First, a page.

back to article Mailchimp 'fesses up to second digital burglary in five months

Email marketing service Mailchimp has confirmed intruders have gained access to more than 100 customer accounts after successfully deploying a social engineering attack. This is the second data spill in five months and yet the company, bought by Intuit for $12 billion in September 2021, continues to tell customers – with a …

  1. getHandle

    Wait, what?

    Mailchimp is a legit company? I used to get so much junk from them that I assumed they were spammers. Not so much recently, though.

    1. Joe W Silver badge

      Re: Wait, what?

      Maybe somebody who got too much spam from them broke in and switched that off?

  2. The Oncoming Scorn Silver badge

    It's Time

    To talk to the organ grinders, not the monkeys

    1. David 132 Silver badge

      Re: It's Time

      Grinding their organs seems a bit harsh, but it's a deterrent I suppose...

  3. ElRegioLPL

    No idea how mailchimp remain the leader in this field. Their platform is too clunky and their prices... well. The less said the better, but there's a reason they got sold off for $12 billion.

    1. Anonymous Coward
      Anonymous Coward

      Customers love the visibility their dashboard provides over outbound email.

      It's also a lot less complicated / troublesome to work with than say Amazon SES.

      If you get blocked for an unknown reason on SES it takes a huge amount of effort and time to get unblocked, at least a week, whereas with Mailchimp, you can resolve the problem quite quickly!

      I migrated a client away from Amazon SES to mailchimp, specifically for website integration (password resets, activations etc) and the difference to the customer is night and day.

      I don't particularly like Mailchimp, but if you want a customer off your back for email monitoring and so on, it's the way to go.

  4. Anonymous Coward
    Anonymous Coward

    I was told to switch a system I worked on from using SparkPost to MailChimp after we were acquired by another company. Oh dear.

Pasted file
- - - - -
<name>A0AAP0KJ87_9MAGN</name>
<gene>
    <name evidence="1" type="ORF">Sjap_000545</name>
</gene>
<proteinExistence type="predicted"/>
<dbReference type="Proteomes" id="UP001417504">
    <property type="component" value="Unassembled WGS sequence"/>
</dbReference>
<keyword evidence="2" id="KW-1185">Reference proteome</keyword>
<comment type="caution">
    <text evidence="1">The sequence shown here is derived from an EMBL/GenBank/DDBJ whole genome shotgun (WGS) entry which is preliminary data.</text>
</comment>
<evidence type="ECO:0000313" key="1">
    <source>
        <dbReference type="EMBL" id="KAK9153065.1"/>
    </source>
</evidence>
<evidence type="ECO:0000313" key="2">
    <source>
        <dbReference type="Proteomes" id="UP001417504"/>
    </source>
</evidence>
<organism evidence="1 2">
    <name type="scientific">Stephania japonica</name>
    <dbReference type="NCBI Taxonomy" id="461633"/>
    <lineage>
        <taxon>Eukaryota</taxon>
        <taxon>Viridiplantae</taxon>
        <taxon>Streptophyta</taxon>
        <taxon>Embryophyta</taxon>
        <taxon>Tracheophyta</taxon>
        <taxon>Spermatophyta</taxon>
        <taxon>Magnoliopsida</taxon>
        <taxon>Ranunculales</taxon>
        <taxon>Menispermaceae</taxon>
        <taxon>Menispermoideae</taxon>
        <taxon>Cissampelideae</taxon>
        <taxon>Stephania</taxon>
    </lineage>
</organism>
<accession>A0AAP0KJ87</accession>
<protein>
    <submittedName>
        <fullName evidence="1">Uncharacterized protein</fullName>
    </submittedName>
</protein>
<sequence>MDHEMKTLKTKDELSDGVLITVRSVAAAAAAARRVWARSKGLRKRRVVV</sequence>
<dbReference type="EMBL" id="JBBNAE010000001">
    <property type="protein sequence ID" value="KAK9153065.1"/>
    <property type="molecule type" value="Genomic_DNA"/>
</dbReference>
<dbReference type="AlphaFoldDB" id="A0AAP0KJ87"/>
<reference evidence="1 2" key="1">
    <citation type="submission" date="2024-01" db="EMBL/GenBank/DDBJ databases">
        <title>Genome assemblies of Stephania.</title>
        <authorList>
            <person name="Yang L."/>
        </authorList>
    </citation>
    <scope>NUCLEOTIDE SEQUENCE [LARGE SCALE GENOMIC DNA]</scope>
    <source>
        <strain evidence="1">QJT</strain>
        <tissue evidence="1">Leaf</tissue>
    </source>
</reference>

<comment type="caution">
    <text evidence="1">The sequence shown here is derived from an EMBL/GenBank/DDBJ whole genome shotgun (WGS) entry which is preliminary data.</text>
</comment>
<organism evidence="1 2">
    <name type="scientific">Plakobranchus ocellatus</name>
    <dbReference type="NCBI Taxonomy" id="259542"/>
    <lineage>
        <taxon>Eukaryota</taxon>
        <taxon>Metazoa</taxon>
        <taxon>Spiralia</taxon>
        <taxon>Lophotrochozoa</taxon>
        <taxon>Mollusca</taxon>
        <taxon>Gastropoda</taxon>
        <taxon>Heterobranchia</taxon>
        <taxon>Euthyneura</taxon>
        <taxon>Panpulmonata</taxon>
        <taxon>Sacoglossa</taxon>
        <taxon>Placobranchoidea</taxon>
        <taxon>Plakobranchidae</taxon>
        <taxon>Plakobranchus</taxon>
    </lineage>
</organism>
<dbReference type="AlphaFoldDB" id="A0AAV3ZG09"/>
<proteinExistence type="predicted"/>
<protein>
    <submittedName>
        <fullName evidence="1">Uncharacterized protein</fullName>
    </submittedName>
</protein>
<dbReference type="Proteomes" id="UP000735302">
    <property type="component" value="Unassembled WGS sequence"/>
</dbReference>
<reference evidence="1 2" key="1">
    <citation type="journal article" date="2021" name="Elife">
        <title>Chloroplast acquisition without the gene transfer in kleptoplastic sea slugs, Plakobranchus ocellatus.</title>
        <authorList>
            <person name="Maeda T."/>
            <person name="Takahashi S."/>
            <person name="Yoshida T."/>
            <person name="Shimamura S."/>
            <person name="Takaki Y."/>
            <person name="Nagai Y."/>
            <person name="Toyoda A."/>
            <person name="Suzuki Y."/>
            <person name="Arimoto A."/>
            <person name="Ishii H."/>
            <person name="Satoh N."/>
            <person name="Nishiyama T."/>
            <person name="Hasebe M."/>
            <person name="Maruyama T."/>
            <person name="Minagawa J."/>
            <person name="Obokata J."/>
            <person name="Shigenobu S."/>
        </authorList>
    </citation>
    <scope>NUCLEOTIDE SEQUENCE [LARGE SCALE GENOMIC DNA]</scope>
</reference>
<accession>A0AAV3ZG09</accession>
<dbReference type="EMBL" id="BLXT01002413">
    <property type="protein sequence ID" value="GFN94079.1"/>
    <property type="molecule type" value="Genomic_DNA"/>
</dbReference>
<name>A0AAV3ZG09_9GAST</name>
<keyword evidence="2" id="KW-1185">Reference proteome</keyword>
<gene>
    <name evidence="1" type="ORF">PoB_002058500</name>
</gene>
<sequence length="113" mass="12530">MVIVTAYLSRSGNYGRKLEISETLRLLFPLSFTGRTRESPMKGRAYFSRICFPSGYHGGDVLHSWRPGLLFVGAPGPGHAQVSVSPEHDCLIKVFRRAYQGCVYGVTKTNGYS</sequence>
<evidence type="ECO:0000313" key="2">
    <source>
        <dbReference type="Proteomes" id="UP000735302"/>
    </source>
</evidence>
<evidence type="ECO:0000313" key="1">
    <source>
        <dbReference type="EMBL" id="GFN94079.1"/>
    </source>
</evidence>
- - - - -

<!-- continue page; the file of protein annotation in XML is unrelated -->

SparkPost has a great API that's well documented, and their system is very reliable. Whereas MailChimp (or MailGimp as I soon christened it) has an appalling API with poor documentation that includes arbitrary limits that you only find out by trial and error - such as limits on batch size for example.

    They also have a terrible way of managing recipient lists that decides perfectly valid email addresses are invalid as far as it's concerned. This will happen in bulk uploads of recipients, but the whole batch fails with cryptic errors.

    And the icing on the cake is they're ridiculously expensive for anything but the lowest volumes.

    1. Anonymous Coward
      Anonymous Coward

      Yeah, but getting your head around a dodgy API is a problem you only have once, because once you have figured it out, it's done. Customer visibility and monitoring of the mail queue is something that happens it needs to be solid for an easy life.

      I'd rather deal with a tricky API than use a platform that a customer struggles to gain visibility least if the customers have excellent visibility they aren't climbing up your ass to chase red herrings around...

      Never pick a solution that trades off your customers experience for your own. Because ultimately it will bite you in the ass and picking something the customer can interact with and gain decent visibility through will give you an easier life in the long run.

    2. Anonymous Coward
      Anonymous Coward

      Traditionally, if you wanted cheap, you'd build your own POSTFIX server, deal with the DKIM, SPF, reverse DNS and IP trust scores yourself...which entails monitoring your domain and IP reputation and keeping a spare IP or two just in case you have to switch over if one IP gets "blown out" this situation, if the customer is saving money, it's probably at your expense.


      Your customer spends a little more, gets a very nice dashboard that they can monitor themselves, which keeps them off your back and all the reputational stuff is handled by a third party.

      Personally, I hate fucking around with gets more painful as time goes on...I'd rather set it and forget it and let someone else monitor it and deal with the "what does this error code mean?" occasional question.

      Yes, you can bill a couple of extra hours to set up the POSTFIX box, but is it worth it for you in the long run? Probably not.

  5. Claptrap314 Silver badge

    "security of users' data, seriously."

    Slight transcription error, there. I expect the situation makes more sense to the author now.

  6. Alistair


    Essentially oiled Himilayan Salt mail, or a Gwyn Paltrow subsidiary?

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